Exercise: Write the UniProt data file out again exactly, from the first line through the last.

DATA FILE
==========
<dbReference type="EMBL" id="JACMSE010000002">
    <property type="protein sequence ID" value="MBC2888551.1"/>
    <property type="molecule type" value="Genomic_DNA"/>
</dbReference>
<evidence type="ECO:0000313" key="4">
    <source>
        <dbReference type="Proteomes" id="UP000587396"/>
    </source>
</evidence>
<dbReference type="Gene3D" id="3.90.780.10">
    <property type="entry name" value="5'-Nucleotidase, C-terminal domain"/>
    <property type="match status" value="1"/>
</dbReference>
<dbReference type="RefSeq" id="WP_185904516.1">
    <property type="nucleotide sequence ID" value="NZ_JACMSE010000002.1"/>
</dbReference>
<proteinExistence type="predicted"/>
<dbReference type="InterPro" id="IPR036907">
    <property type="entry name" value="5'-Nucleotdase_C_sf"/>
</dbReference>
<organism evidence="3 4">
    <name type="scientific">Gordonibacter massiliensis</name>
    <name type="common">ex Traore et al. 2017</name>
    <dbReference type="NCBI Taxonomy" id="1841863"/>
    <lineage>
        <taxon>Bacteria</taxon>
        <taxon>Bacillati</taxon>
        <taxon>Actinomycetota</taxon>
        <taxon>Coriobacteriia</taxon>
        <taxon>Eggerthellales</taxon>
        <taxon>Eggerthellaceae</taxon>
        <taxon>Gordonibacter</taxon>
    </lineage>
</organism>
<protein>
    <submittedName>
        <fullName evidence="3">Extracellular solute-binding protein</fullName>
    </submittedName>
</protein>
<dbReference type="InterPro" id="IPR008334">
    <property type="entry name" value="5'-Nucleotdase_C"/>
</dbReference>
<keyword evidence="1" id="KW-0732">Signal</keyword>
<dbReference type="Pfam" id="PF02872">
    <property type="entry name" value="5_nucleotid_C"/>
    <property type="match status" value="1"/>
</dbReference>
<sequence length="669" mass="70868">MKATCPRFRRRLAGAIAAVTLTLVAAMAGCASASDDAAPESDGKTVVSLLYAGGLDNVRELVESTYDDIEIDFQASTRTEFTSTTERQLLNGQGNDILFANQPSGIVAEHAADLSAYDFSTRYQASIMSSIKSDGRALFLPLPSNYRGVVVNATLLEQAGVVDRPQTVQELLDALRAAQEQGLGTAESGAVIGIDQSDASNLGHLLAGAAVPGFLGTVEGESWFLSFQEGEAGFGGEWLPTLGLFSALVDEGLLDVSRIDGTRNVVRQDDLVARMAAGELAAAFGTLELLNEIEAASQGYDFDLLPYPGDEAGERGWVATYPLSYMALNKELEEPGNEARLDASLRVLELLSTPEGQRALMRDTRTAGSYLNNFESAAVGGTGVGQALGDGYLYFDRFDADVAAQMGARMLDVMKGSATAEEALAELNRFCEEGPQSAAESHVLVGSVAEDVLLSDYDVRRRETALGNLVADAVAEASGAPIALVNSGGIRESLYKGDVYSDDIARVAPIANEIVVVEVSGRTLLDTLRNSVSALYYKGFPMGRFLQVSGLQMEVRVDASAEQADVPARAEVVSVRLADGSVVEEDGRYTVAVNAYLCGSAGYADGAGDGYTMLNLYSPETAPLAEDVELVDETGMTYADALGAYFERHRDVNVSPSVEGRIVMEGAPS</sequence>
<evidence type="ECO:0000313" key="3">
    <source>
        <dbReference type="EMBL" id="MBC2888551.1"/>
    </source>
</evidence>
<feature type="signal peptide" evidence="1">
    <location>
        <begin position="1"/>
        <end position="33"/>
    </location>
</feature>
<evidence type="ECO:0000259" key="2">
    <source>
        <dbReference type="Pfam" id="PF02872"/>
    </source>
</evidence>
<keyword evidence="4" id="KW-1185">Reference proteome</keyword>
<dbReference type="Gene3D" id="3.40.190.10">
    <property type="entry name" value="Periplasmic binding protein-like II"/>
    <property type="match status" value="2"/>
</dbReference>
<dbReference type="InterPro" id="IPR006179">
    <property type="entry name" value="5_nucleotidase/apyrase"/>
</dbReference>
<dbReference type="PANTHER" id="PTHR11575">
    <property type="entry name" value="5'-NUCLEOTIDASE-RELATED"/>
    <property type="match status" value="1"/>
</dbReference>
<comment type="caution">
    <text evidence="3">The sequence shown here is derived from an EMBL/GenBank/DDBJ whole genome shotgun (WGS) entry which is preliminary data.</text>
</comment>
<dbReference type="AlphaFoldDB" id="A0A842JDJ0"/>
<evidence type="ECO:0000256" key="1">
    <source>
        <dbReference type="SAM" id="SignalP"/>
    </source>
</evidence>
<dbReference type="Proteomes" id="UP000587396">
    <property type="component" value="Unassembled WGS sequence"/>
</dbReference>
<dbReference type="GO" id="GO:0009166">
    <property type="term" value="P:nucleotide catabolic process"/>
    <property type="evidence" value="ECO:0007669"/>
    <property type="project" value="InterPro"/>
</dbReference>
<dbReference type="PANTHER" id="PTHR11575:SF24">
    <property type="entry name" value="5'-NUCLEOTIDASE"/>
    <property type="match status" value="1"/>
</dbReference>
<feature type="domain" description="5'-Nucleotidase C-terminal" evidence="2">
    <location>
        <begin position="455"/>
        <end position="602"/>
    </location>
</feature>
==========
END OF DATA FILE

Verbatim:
<dbReference type="EMBL" id="JACMSE010000002">
    <property type="protein sequence ID" value="MBC2888551.1"/>
    <property type="molecule type" value="Genomic_DNA"/>
</dbReference>
<evidence type="ECO:0000313" key="4">
    <source>
        <dbReference type="Proteomes" id="UP000587396"/>
    </source>
</evidence>
<dbReference type="Gene3D" id="3.90.780.10">
    <property type="entry name" value="5'-Nucleotidase, C-terminal domain"/>
    <property type="match status" value="1"/>
</dbReference>
<dbReference type="RefSeq" id="WP_185904516.1">
    <property type="nucleotide sequence ID" value="NZ_JACMSE010000002.1"/>
</dbReference>
<proteinExistence type="predicted"/>
<dbReference type="InterPro" id="IPR036907">
    <property type="entry name" value="5'-Nucleotdase_C_sf"/>
</dbReference>
<organism evidence="3 4">
    <name type="scientific">Gordonibacter massiliensis</name>
    <name type="common">ex Traore et al. 2017</name>
    <dbReference type="NCBI Taxonomy" id="1841863"/>
    <lineage>
        <taxon>Bacteria</taxon>
        <taxon>Bacillati</taxon>
        <taxon>Actinomycetota</taxon>
        <taxon>Coriobacteriia</taxon>
        <taxon>Eggerthellales</taxon>
        <taxon>Eggerthellaceae</taxon>
        <taxon>Gordonibacter</taxon>
    </lineage>
</organism>
<protein>
    <submittedName>
        <fullName evidence="3">Extracellular solute-binding protein</fullName>
    </submittedName>
</protein>
<dbReference type="InterPro" id="IPR008334">
    <property type="entry name" value="5'-Nucleotdase_C"/>
</dbReference>
<keyword evidence="1" id="KW-0732">Signal</keyword>
<dbReference type="Pfam" id="PF02872">
    <property type="entry name" value="5_nucleotid_C"/>
    <property type="match status" value="1"/>
</dbReference>
<sequence length="669" mass="70868">MKATCPRFRRRLAGAIAAVTLTLVAAMAGCASASDDAAPESDGKTVVSLLYAGGLDNVRELVESTYDDIEIDFQASTRTEFTSTTERQLLNGQGNDILFANQPSGIVAEHAADLSAYDFSTRYQASIMSSIKSDGRALFLPLPSNYRGVVVNATLLEQAGVVDRPQTVQELLDALRAAQEQGLGTAESGAVIGIDQSDASNLGHLLAGAAVPGFLGTVEGESWFLSFQEGEAGFGGEWLPTLGLFSALVDEGLLDVSRIDGTRNVVRQDDLVARMAAGELAAAFGTLELLNEIEAASQGYDFDLLPYPGDEAGERGWVATYPLSYMALNKELEEPGNEARLDASLRVLELLSTPEGQRALMRDTRTAGSYLNNFESAAVGGTGVGQALGDGYLYFDRFDADVAAQMGARMLDVMKGSATAEEALAELNRFCEEGPQSAAESHVLVGSVAEDVLLSDYDVRRRETALGNLVADAVAEASGAPIALVNSGGIRESLYKGDVYSDDIARVAPIANEIVVVEVSGRTLLDTLRNSVSALYYKGFPMGRFLQVSGLQMEVRVDASAEQADVPARAEVVSVRLADGSVVEEDGRYTVAVNAYLCGSAGYADGAGDGYTMLNLYSPETAPLAEDVELVDETGMTYADALGAYFERHRDVNVSPSVEGRIVMEGAPS</sequence>
<evidence type="ECO:0000313" key="3">
    <source>
        <dbReference type="EMBL" id="MBC2888551.1"/>
    </source>
</evidence>
<feature type="signal peptide" evidence="1">
    <location>
        <begin position="1"/>
        <end position="33"/>
    </location>
</feature>
<evidence type="ECO:0000259" key="2">
    <source>
        <dbReference type="Pfam" id="PF02872"/>
    </source>
</evidence>
<keyword evidence="4" id="KW-1185">Reference proteome</keyword>
<dbReference type="Gene3D" id="3.40.190.10">
    <property type="entry name" value="Periplasmic binding protein-like II"/>
    <property type="match status" value="2"/>
</dbReference>
<dbReference type="InterPro" id="IPR006179">
    <property type="entry name" value="5_nucleotidase/apyrase"/>
</dbReference>
<dbReference type="PANTHER" id="PTHR11575">
    <property type="entry name" value="5'-NUCLEOTIDASE-RELATED"/>
    <property type="match status" value="1"/>
</dbReference>
<comment type="caution">
    <text evidence="3">The sequence shown here is derived from an EMBL/GenBank/DDBJ whole genome shotgun (WGS) entry which is preliminary data.</text>
</comment>
<dbReference type="AlphaFoldDB" id="A0A842JDJ0"/>
<evidence type="ECO:0000256" key="1">
    <source>
        <dbReference type="SAM" id="SignalP"/>
    </source>
</evidence>
<dbReference type="Proteomes" id="UP000587396">
    <property type="component" value="Unassembled WGS sequence"/>
</dbReference>
<dbReference type="GO" id="GO:0009166">
    <property type="term" value="P:nucleotide catabolic process"/>
    <property type="evidence" value="ECO:0007669"/>
    <property type="project" value="InterPro"/>
</dbReference>
<dbReference type="PANTHER" id="PTHR11575:SF24">
    <property type="entry name" value="5'-NUCLEOTIDASE"/>
    <property type="match status" value="1"/>
</dbReference>
<feature type="domain" description="5'-Nucleotidase C-terminal" evidence="2">
    <location>
        <begin position="455"/>
        <end position="602"/>
    </location>
</feature>